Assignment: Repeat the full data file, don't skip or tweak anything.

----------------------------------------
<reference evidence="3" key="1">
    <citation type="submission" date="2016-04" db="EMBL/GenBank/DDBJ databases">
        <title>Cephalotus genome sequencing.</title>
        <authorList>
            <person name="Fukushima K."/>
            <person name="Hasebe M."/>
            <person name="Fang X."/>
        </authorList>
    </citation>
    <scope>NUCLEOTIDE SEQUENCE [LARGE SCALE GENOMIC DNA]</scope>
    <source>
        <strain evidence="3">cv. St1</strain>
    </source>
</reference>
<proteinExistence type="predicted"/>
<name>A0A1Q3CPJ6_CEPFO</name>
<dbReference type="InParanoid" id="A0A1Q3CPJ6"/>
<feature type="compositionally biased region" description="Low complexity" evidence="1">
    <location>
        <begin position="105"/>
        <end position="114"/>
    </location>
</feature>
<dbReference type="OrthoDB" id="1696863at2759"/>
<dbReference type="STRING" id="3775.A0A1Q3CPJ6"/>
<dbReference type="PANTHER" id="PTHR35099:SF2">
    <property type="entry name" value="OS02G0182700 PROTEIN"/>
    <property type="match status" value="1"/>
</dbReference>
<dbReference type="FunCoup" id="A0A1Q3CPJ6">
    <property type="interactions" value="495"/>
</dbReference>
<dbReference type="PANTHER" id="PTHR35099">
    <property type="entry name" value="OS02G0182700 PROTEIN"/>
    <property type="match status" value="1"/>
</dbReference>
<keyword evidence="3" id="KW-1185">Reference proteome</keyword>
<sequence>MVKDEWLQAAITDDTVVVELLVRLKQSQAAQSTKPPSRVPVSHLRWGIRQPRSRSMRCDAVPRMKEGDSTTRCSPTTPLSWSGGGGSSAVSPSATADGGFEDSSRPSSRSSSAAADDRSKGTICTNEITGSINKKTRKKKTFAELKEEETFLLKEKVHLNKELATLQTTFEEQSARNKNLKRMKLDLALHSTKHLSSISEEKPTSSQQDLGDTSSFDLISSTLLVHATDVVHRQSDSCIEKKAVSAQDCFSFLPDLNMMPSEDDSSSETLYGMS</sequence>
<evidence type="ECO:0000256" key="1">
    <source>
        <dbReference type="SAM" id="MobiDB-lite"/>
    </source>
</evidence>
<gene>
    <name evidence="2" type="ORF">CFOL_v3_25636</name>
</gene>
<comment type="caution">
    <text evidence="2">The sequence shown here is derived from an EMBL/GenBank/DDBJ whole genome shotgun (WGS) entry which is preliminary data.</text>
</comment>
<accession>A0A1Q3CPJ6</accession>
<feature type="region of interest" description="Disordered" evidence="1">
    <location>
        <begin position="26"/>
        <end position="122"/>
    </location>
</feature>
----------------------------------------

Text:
<reference evidence="3" key="1">
    <citation type="submission" date="2016-04" db="EMBL/GenBank/DDBJ databases">
        <title>Cephalotus genome sequencing.</title>
        <authorList>
            <person name="Fukushima K."/>
            <person name="Hasebe M."/>
            <person name="Fang X."/>
        </authorList>
    </citation>
    <scope>NUCLEOTIDE SEQUENCE [LARGE SCALE GENOMIC DNA]</scope>
    <source>
        <strain evidence="3">cv. St1</strain>
    </source>
</reference>
<proteinExistence type="predicted"/>
<name>A0A1Q3CPJ6_CEPFO</name>
<dbReference type="InParanoid" id="A0A1Q3CPJ6"/>
<feature type="compositionally biased region" description="Low complexity" evidence="1">
    <location>
        <begin position="105"/>
        <end position="114"/>
    </location>
</feature>
<dbReference type="OrthoDB" id="1696863at2759"/>
<dbReference type="STRING" id="3775.A0A1Q3CPJ6"/>
<dbReference type="PANTHER" id="PTHR35099:SF2">
    <property type="entry name" value="OS02G0182700 PROTEIN"/>
    <property type="match status" value="1"/>
</dbReference>
<dbReference type="FunCoup" id="A0A1Q3CPJ6">
    <property type="interactions" value="495"/>
</dbReference>
<dbReference type="PANTHER" id="PTHR35099">
    <property type="entry name" value="OS02G0182700 PROTEIN"/>
    <property type="match status" value="1"/>
</dbReference>
<keyword evidence="3" id="KW-1185">Reference proteome</keyword>
<sequence>MVKDEWLQAAITDDTVVVELLVRLKQSQAAQSTKPPSRVPVSHLRWGIRQPRSRSMRCDAVPRMKEGDSTTRCSPTTPLSWSGGGGSSAVSPSATADGGFEDSSRPSSRSSSAAADDRSKGTICTNEITGSINKKTRKKKTFAELKEEETFLLKEKVHLNKELATLQTTFEEQSARNKNLKRMKLDLALHSTKHLSSISEEKPTSSQQDLGDTSSFDLISSTLLVHATDVVHRQSDSCIEKKAVSAQDCFSFLPDLNMMPSEDDSSSETLYGMS</sequence>
<evidence type="ECO:0000256" key="1">
    <source>
        <dbReference type="SAM" id="MobiDB-lite"/>
    </source>
</evidence>
<gene>
    <name evidence="2" type="ORF">CFOL_v3_25636</name>
</gene>
<comment type="caution">
    <text evidence="2">The sequence shown here is derived from an EMBL/GenBank/DDBJ whole genome shotgun (WGS) entry which is preliminary data.</text>
</comment>
<accession>A0A1Q3CPJ6</accession>
<feature type="region of interest" description="Disordered" evidence="1">
    <location>
        <begin position="26"/>
        <end position="122"/>
    </location>
</feature>